Learned dependence on the God of the universe does not happen overnight, and both the desire to do this motherhood thing right and all of the failures we experience along the way makes the allure of a formula or a checklist nearly irresistible. Rather than accepting the uncomfortableness of trusting Christ and the slow process of growing in grace and knowledge, we often seek actionable steps and neat equations to help us feel more in control and capable than we are: thirty-minute devotions plus proper discipline equals children who will obey and love the Lord. Ten minutes of prayer plus twenty minutes of reading the Bible equals a mother who never loses her temper. We only need five seconds as parents to learn such equations have no credence. But if we are honest, when things aren’t going well and sometimes even when they are, we look too often to parenting books and podcasts and friends than to our Savior, to our existing relationship with the Son that is meant to sustain and guide us moment by moment. Such resources can certainly be useful and inspiring, and much wisdom can be gleaned and applied, but they are no substitute for the power of the Holy Spirit and should be supplementary to our own primary, rich relationship with our God. We are like terminally ill patients standing before our cure, burying our noses in a book on encouraging new research rather than submitting to the life-giving treatment at our fingertips.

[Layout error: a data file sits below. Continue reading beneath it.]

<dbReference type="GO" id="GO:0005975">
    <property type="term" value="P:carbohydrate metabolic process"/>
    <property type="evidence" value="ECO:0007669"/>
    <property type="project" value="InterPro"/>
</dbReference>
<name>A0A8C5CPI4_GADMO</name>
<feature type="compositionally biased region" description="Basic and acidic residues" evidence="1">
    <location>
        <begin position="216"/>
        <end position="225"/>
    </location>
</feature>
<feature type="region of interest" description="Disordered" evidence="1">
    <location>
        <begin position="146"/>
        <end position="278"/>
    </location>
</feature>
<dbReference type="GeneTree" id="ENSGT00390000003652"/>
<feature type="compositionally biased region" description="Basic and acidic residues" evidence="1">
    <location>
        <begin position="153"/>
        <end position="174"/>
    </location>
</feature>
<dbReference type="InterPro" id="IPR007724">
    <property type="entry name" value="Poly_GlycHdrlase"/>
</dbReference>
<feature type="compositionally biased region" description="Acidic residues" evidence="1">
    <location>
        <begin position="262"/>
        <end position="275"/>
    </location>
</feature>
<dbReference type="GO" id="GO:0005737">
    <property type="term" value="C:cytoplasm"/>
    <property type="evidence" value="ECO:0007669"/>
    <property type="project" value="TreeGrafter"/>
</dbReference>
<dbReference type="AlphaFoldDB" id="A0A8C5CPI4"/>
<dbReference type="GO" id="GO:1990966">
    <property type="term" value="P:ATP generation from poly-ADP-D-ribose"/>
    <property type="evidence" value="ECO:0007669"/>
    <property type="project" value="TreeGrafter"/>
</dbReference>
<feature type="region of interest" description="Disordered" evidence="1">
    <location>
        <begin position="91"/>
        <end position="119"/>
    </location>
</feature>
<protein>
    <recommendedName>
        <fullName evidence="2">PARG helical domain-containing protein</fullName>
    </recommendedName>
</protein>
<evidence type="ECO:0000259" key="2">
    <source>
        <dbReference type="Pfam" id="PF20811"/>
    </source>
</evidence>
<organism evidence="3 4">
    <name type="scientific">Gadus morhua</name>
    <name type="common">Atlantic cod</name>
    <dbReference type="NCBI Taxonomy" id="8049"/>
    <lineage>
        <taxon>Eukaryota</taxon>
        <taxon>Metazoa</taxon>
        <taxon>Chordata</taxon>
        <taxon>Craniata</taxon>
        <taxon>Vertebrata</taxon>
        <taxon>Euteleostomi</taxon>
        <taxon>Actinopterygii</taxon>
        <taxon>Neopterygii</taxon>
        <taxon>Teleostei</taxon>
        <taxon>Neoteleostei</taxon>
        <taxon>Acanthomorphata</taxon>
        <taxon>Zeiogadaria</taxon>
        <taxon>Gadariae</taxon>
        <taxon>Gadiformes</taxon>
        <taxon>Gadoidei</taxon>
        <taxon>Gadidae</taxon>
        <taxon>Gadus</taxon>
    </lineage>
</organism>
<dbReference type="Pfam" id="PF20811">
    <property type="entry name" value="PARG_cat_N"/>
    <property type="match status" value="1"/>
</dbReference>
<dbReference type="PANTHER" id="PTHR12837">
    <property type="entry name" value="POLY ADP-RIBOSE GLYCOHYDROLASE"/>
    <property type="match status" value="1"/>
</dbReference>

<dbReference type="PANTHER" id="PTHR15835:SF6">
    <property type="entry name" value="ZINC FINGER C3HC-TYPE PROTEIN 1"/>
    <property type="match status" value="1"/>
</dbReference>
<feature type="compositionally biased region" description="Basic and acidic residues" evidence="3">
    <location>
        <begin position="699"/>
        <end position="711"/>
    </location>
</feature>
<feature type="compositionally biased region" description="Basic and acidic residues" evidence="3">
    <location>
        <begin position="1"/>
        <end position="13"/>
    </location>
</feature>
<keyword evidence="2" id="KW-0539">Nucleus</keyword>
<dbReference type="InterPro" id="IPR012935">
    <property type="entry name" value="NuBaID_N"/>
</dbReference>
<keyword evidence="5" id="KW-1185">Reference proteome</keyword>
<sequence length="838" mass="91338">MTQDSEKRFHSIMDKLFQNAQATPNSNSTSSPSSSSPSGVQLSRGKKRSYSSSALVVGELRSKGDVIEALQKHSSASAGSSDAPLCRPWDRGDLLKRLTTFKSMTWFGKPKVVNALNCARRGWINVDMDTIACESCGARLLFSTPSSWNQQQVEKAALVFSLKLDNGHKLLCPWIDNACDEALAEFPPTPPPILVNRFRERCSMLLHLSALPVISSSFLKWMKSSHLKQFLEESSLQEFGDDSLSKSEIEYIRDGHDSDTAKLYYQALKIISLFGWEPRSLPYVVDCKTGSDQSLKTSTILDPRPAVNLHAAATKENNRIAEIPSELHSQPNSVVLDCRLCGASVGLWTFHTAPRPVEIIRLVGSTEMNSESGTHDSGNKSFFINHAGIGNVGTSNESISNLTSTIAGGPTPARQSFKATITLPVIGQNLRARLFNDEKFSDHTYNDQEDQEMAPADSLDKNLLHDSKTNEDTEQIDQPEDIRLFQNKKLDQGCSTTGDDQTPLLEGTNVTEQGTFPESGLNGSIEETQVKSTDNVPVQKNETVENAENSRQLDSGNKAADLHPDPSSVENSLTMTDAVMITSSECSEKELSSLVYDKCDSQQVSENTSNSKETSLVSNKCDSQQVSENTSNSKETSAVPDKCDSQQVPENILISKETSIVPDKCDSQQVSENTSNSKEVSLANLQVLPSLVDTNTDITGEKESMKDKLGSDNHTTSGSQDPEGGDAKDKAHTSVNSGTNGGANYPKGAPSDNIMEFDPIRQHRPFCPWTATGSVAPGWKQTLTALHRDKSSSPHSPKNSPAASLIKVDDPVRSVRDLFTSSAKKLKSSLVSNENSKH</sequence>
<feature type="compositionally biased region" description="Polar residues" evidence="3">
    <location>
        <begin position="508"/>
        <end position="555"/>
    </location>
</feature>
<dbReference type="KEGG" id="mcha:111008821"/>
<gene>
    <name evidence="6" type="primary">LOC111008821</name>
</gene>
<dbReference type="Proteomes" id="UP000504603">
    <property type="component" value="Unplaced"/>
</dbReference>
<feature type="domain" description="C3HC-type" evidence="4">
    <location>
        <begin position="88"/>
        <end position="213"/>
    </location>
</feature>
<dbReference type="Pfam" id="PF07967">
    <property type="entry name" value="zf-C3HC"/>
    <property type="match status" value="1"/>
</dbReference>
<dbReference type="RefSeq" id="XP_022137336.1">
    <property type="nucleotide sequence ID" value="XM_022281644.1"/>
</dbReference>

Even if we are not relying on specific teachers or formulas, we may still find ourselves unwittingly (or deliberately) mimicking other women—copying the tactics that seem to work so seamlessly with their own children. We bypass Jesus and utilize those time-outs and consequences and Christian terms we hear echoed around us in hopes that there will be some sort of reprieve from all the chaos and struggle. There is a notable difference between seeking the wisdom and counsel of older women who love Jesus and have walked this bumpy path before us (which is biblical and God-honoring, see Titus 2:4-5) and performing a sort of motherhood show—Christian motherhood as we imagine it should look. The former involves the proper function of the church—the body of believers encouraging, exhorting, counseling—with the end result of God’s power working in our lives. The latter is nothing but a sad cardboard cutout of a Christian household that impresses only from a distance. The fact of the matter is that we are not these other women we so admire and sometimes long to be. And that’s actually ok. Jesus isn’t confused or disappointed. He wants us to actually become His mature disciples, not pretend to be mature disciples when we are not. We do not have these other women’s personalities, backgrounds, gifts, flaws, or their sin. We have our own. Our children are not their children; they are ours. And God did not make them the parents of our children. He made us their parents (heaven help them). We and our children live and breathe; we are changing, and we are unique. Our sin is universal, our temptations common to man, but our personalities are distinct. We press on toward the goal for the prize of the upward call of God in Christ Jesus in order to lay hold of that for which He laid hold of us, and we follow Him along our own path (Philippians 3:12,14).